New data from a poll conducted by The Dallas Express show that political moderates desire greater levels of transparency from Dallas’ local governmental institutions.

When asked by a pollster if they “support more transparency for the City of Dallas,” nearly 56% of respondents who described themselves as centrists said they wanted more transparency. On the other hand, just under 30% suggested they did not see the need for more transparency, while 15% said they were unsure.

In total, 40% of respondents across the board indicated support for a more transparent local government, with over 22% stating that they did not know. Only 35% of people polled said they did not want more transparency.

A majority of respondents in two political demographics did not support higher levels of transparency.

Of those who self-identified as center-left, only 31% thought the City needed less obscure operations, with almost 44% agreeing that the municipality was candid enough. A quarter of center-left respondents answered that they were unsure.

An even lower percentage of respondents self-identifying as far right expressed support for greater transparency at just under 18%. Those who were unsure and those who did not find a more open local government structure necessary logged equal levels in this demographic, each at 41%.

On the opposite side of the spectrum, 50% of people who claimed to be far left want a more transparent government. Only 31% disagreed, while 19% did not know.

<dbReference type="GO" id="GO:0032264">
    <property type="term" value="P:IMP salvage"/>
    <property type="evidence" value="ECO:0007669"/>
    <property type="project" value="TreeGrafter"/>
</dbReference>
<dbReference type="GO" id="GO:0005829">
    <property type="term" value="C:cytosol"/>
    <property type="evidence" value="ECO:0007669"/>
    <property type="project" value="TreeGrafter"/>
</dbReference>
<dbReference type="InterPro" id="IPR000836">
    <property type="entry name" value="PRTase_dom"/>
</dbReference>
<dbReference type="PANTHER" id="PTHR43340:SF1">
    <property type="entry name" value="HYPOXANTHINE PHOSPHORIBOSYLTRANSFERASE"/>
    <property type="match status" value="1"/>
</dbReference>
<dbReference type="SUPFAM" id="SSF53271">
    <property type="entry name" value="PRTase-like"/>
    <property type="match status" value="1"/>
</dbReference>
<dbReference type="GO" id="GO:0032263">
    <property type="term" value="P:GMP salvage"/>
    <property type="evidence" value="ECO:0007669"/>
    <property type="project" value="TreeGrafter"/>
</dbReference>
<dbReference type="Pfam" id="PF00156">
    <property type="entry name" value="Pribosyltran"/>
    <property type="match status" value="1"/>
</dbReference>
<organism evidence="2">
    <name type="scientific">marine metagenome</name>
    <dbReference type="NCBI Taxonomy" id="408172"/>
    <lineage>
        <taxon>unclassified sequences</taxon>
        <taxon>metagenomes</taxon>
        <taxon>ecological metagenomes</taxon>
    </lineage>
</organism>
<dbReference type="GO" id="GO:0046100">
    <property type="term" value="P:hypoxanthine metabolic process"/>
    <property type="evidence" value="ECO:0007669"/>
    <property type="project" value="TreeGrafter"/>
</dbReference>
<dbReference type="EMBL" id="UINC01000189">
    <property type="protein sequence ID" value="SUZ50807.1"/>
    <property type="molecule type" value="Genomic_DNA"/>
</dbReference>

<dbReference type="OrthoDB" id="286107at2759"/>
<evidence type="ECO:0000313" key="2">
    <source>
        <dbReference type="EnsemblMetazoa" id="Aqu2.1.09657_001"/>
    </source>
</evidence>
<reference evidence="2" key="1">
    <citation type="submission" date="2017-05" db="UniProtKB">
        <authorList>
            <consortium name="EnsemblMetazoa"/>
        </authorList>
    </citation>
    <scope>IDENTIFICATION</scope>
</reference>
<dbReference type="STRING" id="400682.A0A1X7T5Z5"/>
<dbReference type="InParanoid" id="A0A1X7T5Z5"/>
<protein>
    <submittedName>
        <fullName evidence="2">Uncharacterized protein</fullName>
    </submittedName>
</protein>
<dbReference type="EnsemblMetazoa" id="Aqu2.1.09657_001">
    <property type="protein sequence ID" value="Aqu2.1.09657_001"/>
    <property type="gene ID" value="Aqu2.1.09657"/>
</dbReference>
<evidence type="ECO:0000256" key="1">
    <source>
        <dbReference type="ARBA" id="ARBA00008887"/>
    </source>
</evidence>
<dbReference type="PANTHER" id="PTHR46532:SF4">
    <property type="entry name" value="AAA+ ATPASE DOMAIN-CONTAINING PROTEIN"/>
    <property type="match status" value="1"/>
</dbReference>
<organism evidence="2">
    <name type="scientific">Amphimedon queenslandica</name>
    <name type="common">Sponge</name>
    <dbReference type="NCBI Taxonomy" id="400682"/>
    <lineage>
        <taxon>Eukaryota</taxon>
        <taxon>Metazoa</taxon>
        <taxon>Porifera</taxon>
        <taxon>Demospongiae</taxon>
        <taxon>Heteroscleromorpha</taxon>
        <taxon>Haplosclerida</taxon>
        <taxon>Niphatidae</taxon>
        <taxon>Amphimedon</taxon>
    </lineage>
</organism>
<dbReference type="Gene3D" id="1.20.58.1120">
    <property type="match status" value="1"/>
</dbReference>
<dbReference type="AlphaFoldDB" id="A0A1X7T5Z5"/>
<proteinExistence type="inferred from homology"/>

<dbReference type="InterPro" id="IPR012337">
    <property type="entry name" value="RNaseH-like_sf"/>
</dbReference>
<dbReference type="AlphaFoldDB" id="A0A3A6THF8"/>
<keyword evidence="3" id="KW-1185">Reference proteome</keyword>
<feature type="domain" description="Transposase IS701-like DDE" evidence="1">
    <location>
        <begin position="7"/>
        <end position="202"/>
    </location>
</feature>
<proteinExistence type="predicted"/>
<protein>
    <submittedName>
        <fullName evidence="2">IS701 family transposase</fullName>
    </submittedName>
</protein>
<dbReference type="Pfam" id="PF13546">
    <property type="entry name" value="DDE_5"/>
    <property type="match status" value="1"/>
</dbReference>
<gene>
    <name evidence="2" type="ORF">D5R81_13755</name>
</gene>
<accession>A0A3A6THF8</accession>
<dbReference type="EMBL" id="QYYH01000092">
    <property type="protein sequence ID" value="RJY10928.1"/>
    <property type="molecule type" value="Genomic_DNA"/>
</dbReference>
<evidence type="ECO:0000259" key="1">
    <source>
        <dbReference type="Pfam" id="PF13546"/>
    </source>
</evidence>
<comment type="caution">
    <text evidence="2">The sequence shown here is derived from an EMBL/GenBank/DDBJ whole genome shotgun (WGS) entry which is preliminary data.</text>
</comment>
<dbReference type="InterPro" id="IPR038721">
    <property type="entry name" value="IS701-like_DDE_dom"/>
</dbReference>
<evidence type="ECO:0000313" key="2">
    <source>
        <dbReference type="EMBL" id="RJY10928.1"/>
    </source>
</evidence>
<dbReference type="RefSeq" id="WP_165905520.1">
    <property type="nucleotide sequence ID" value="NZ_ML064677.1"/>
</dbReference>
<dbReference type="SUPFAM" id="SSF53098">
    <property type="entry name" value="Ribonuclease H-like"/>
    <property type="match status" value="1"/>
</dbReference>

In the final category — center-right — 36% indicated a desire for more transparency; however, the same percentage disagreed. An almost equal amount, 28%, said they were unsure.

In Dallas, the issue of transparency is a hot-button topic for some because of the long history of notable cases of fraud, corruption, and bribery within City Hall, as reported by The Dallas Express. Two council members pleaded guilty to taking bribes in the last few years, leading Mayor Eric Johnson to create the Office of Inspector General.

This division of the Dallas City Attorney’s Office is an “independent investigative authority” tasked with “identifying, investigating, and resolving ethical issues within the city,” according to the City’s website.

Scott Greytak, the director of advocacy for Transparency International, explained to The Dallas Express, “When government isn’t open and transparent, the legitimacy and credibility of its decisions naturally come into question.”

He added, “Transparency and accountability ensures that the public can trust that government is making decisions with their best interests at heart.”

In the Texas Legislature, bills have been filed that would potentially increase transparency and accountability at a local level. Rep. Nate Schatzline (R-Fort Worth) recently submitted a proposal that would require municipalities to release a yearly financial audit, as reported by The Dallas Express.

The president of Texans for Fiscal Responsibility, Tim Hardin, argued to The Dallas Express that the measure “provides further transparency to city budgets and should be regarded as non-controversial.”